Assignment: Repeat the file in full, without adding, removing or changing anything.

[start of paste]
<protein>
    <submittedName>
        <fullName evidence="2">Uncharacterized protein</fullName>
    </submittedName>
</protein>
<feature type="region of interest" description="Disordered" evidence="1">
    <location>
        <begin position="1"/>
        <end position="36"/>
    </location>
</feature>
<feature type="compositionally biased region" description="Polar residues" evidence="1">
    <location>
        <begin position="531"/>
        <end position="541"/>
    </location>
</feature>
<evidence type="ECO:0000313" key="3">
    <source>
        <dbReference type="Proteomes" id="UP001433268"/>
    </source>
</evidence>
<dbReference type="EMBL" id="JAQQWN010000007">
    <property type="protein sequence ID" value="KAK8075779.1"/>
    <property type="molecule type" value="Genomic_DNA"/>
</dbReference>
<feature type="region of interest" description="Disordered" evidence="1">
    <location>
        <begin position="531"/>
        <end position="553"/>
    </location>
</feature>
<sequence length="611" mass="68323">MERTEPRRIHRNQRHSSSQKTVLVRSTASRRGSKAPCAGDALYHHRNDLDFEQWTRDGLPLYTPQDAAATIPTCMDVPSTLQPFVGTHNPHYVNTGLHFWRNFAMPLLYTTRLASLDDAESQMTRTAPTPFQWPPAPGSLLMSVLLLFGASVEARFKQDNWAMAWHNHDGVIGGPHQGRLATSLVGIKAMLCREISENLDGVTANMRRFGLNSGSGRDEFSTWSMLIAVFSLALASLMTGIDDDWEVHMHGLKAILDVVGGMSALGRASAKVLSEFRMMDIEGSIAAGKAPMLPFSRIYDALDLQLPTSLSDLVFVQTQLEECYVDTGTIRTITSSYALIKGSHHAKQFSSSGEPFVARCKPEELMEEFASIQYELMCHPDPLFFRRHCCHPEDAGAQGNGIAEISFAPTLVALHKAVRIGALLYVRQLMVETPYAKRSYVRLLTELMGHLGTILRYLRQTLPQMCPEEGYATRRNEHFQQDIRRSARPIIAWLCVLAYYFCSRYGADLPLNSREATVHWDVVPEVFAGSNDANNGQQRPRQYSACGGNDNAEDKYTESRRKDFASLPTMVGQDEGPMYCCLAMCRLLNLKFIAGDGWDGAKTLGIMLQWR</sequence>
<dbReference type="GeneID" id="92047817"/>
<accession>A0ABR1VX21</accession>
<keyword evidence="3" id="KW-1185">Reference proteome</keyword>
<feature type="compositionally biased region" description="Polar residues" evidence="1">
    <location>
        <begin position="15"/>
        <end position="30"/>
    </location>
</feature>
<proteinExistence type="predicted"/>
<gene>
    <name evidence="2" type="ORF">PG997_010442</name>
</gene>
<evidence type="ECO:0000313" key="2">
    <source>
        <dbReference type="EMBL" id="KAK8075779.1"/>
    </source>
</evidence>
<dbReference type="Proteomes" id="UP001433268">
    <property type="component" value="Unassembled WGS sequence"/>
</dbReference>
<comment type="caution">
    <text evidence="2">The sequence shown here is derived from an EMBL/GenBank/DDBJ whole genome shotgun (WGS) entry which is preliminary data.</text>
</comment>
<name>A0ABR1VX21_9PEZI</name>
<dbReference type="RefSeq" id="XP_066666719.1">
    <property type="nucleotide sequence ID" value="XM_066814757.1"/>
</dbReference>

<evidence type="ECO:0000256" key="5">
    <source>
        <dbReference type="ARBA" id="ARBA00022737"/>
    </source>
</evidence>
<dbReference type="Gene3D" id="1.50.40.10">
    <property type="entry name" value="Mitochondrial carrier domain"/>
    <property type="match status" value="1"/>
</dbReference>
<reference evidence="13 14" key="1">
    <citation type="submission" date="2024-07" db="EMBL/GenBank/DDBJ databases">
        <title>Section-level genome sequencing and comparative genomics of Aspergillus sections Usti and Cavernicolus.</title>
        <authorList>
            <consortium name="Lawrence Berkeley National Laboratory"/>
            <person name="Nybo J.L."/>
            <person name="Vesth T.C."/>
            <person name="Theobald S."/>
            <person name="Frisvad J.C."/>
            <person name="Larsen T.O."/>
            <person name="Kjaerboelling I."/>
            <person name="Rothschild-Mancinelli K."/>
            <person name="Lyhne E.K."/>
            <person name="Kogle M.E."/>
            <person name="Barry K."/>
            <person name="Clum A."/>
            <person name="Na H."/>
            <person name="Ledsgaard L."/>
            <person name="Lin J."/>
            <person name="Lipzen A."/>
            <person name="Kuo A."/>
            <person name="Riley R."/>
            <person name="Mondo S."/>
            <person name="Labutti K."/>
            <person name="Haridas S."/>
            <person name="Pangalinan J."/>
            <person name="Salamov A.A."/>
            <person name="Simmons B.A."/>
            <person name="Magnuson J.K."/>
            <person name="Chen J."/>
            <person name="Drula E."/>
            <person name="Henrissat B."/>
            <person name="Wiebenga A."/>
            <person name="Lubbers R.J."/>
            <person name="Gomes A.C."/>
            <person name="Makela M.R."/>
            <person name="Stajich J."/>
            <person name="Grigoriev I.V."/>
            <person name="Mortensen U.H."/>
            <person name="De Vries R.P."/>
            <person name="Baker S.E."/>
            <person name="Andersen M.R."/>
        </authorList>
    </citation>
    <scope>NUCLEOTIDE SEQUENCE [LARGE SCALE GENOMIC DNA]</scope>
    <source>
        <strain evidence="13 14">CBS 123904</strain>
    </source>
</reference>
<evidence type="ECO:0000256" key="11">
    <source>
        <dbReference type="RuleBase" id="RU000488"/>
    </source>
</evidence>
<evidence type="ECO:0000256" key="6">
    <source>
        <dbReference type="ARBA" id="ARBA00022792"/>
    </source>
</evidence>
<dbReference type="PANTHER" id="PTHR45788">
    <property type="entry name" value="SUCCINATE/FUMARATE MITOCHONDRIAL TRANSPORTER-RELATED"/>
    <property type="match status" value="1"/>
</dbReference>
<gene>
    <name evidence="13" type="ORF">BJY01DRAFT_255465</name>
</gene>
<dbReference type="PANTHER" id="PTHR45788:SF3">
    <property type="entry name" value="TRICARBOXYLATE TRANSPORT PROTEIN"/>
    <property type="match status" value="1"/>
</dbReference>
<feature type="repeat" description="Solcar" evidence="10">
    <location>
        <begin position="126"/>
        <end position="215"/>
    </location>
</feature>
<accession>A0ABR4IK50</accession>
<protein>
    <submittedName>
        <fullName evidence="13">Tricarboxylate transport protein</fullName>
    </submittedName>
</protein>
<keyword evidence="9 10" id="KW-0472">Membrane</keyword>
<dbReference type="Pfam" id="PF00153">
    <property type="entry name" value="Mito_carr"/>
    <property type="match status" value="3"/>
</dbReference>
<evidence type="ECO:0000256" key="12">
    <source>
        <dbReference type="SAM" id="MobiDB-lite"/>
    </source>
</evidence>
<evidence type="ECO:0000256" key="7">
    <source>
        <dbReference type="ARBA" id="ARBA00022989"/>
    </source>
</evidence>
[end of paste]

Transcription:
<protein>
    <submittedName>
        <fullName evidence="2">Uncharacterized protein</fullName>
    </submittedName>
</protein>
<feature type="region of interest" description="Disordered" evidence="1">
    <location>
        <begin position="1"/>
        <end position="36"/>
    </location>
</feature>
<feature type="compositionally biased region" description="Polar residues" evidence="1">
    <location>
        <begin position="531"/>
        <end position="541"/>
    </location>
</feature>
<evidence type="ECO:0000313" key="3">
    <source>
        <dbReference type="Proteomes" id="UP001433268"/>
    </source>
</evidence>
<dbReference type="EMBL" id="JAQQWN010000007">
    <property type="protein sequence ID" value="KAK8075779.1"/>
    <property type="molecule type" value="Genomic_DNA"/>
</dbReference>
<feature type="region of interest" description="Disordered" evidence="1">
    <location>
        <begin position="531"/>
        <end position="553"/>
    </location>
</feature>
<sequence length="611" mass="68323">MERTEPRRIHRNQRHSSSQKTVLVRSTASRRGSKAPCAGDALYHHRNDLDFEQWTRDGLPLYTPQDAAATIPTCMDVPSTLQPFVGTHNPHYVNTGLHFWRNFAMPLLYTTRLASLDDAESQMTRTAPTPFQWPPAPGSLLMSVLLLFGASVEARFKQDNWAMAWHNHDGVIGGPHQGRLATSLVGIKAMLCREISENLDGVTANMRRFGLNSGSGRDEFSTWSMLIAVFSLALASLMTGIDDDWEVHMHGLKAILDVVGGMSALGRASAKVLSEFRMMDIEGSIAAGKAPMLPFSRIYDALDLQLPTSLSDLVFVQTQLEECYVDTGTIRTITSSYALIKGSHHAKQFSSSGEPFVARCKPEELMEEFASIQYELMCHPDPLFFRRHCCHPEDAGAQGNGIAEISFAPTLVALHKAVRIGALLYVRQLMVETPYAKRSYVRLLTELMGHLGTILRYLRQTLPQMCPEEGYATRRNEHFQQDIRRSARPIIAWLCVLAYYFCSRYGADLPLNSREATVHWDVVPEVFAGSNDANNGQQRPRQYSACGGNDNAEDKYTESRRKDFASLPTMVGQDEGPMYCCLAMCRLLNLKFIAGDGWDGAKTLGIMLQWR</sequence>
<dbReference type="GeneID" id="92047817"/>
<accession>A0ABR1VX21</accession>
<keyword evidence="3" id="KW-1185">Reference proteome</keyword>
<feature type="compositionally biased region" description="Polar residues" evidence="1">
    <location>
        <begin position="15"/>
        <end position="30"/>
    </location>
</feature>
<proteinExistence type="predicted"/>
<gene>
    <name evidence="2" type="ORF">PG997_010442</name>
</gene>
<evidence type="ECO:0000313" key="2">
    <source>
        <dbReference type="EMBL" id="KAK8075779.1"/>
    </source>
</evidence>
<dbReference type="Proteomes" id="UP001433268">
    <property type="component" value="Unassembled WGS sequence"/>
</dbReference>
<comment type="caution">
    <text evidence="2">The sequence shown here is derived from an EMBL/GenBank/DDBJ whole genome shotgun (WGS) entry which is preliminary data.</text>
</comment>
<name>A0ABR1VX21_9PEZI</name>
<dbReference type="RefSeq" id="XP_066666719.1">
    <property type="nucleotide sequence ID" value="XM_066814757.1"/>
</dbReference>

<evidence type="ECO:0000256" key="5">
    <source>
        <dbReference type="ARBA" id="ARBA00022737"/>
    </source>
</evidence>
<dbReference type="Gene3D" id="1.50.40.10">
    <property type="entry name" value="Mitochondrial carrier domain"/>
    <property type="match status" value="1"/>
</dbReference>
<reference evidence="13 14" key="1">
    <citation type="submission" date="2024-07" db="EMBL/GenBank/DDBJ databases">
        <title>Section-level genome sequencing and comparative genomics of Aspergillus sections Usti and Cavernicolus.</title>
        <authorList>
            <consortium name="Lawrence Berkeley National Laboratory"/>
            <person name="Nybo J.L."/>
            <person name="Vesth T.C."/>
            <person name="Theobald S."/>
            <person name="Frisvad J.C."/>
            <person name="Larsen T.O."/>
            <person name="Kjaerboelling I."/>
            <person name="Rothschild-Mancinelli K."/>
            <person name="Lyhne E.K."/>
            <person name="Kogle M.E."/>
            <person name="Barry K."/>
            <person name="Clum A."/>
            <person name="Na H."/>
            <person name="Ledsgaard L."/>
            <person name="Lin J."/>
            <person name="Lipzen A."/>
            <person name="Kuo A."/>
            <person name="Riley R."/>
            <person name="Mondo S."/>
            <person name="Labutti K."/>
            <person name="Haridas S."/>
            <person name="Pangalinan J."/>
            <person name="Salamov A.A."/>
            <person name="Simmons B.A."/>
            <person name="Magnuson J.K."/>
            <person name="Chen J."/>
            <person name="Drula E."/>
            <person name="Henrissat B."/>
            <person name="Wiebenga A."/>
            <person name="Lubbers R.J."/>
            <person name="Gomes A.C."/>
            <person name="Makela M.R."/>
            <person name="Stajich J."/>
            <person name="Grigoriev I.V."/>
            <person name="Mortensen U.H."/>
            <person name="De Vries R.P."/>
            <person name="Baker S.E."/>
            <person name="Andersen M.R."/>
        </authorList>
    </citation>
    <scope>NUCLEOTIDE SEQUENCE [LARGE SCALE GENOMIC DNA]</scope>
    <source>
        <strain evidence="13 14">CBS 123904</strain>
    </source>
</reference>
<evidence type="ECO:0000256" key="11">
    <source>
        <dbReference type="RuleBase" id="RU000488"/>
    </source>
</evidence>
<evidence type="ECO:0000256" key="6">
    <source>
        <dbReference type="ARBA" id="ARBA00022792"/>
    </source>
</evidence>
<dbReference type="PANTHER" id="PTHR45788">
    <property type="entry name" value="SUCCINATE/FUMARATE MITOCHONDRIAL TRANSPORTER-RELATED"/>
    <property type="match status" value="1"/>
</dbReference>
<gene>
    <name evidence="13" type="ORF">BJY01DRAFT_255465</name>
</gene>
<dbReference type="PANTHER" id="PTHR45788:SF3">
    <property type="entry name" value="TRICARBOXYLATE TRANSPORT PROTEIN"/>
    <property type="match status" value="1"/>
</dbReference>
<feature type="repeat" description="Solcar" evidence="10">
    <location>
        <begin position="126"/>
        <end position="215"/>
    </location>
</feature>
<accession>A0ABR4IK50</accession>
<protein>
    <submittedName>
        <fullName evidence="13">Tricarboxylate transport protein</fullName>
    </submittedName>
</protein>
<keyword evidence="9 10" id="KW-0472">Membrane</keyword>
<dbReference type="Pfam" id="PF00153">
    <property type="entry name" value="Mito_carr"/>
    <property type="match status" value="3"/>
</dbReference>
<evidence type="ECO:0000256" key="12">
    <source>
        <dbReference type="SAM" id="MobiDB-lite"/>
    </source>
</evidence>
<evidence type="ECO:0000256" key="7">
    <source>
        <dbReference type="ARBA" id="ARBA00022989"/>
    </source>
</evidence>